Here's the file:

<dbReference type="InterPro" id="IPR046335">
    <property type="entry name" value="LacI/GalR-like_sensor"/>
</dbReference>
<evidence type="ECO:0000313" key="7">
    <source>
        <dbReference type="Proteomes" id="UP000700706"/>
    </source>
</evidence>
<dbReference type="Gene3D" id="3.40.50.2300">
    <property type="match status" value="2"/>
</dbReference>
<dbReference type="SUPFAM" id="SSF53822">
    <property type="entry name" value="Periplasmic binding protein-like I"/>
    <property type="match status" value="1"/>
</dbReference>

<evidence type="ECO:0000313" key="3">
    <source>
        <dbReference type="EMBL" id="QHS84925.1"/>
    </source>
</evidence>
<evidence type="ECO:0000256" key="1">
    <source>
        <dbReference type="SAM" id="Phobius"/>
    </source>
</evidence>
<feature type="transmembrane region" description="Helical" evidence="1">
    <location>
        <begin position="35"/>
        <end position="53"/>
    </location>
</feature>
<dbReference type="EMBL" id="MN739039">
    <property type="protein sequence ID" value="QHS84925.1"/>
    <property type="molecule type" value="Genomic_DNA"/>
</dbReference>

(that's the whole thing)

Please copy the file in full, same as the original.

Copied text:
<dbReference type="InterPro" id="IPR046335">
    <property type="entry name" value="LacI/GalR-like_sensor"/>
</dbReference>
<evidence type="ECO:0000313" key="7">
    <source>
        <dbReference type="Proteomes" id="UP000700706"/>
    </source>
</evidence>
<dbReference type="Gene3D" id="3.40.50.2300">
    <property type="match status" value="2"/>
</dbReference>
<dbReference type="SUPFAM" id="SSF53822">
    <property type="entry name" value="Periplasmic binding protein-like I"/>
    <property type="match status" value="1"/>
</dbReference>

<evidence type="ECO:0000313" key="3">
    <source>
        <dbReference type="EMBL" id="QHS84925.1"/>
    </source>
</evidence>
<evidence type="ECO:0000256" key="1">
    <source>
        <dbReference type="SAM" id="Phobius"/>
    </source>
</evidence>
<feature type="transmembrane region" description="Helical" evidence="1">
    <location>
        <begin position="35"/>
        <end position="53"/>
    </location>
</feature>
<dbReference type="EMBL" id="MN739039">
    <property type="protein sequence ID" value="QHS84925.1"/>
    <property type="molecule type" value="Genomic_DNA"/>
</dbReference>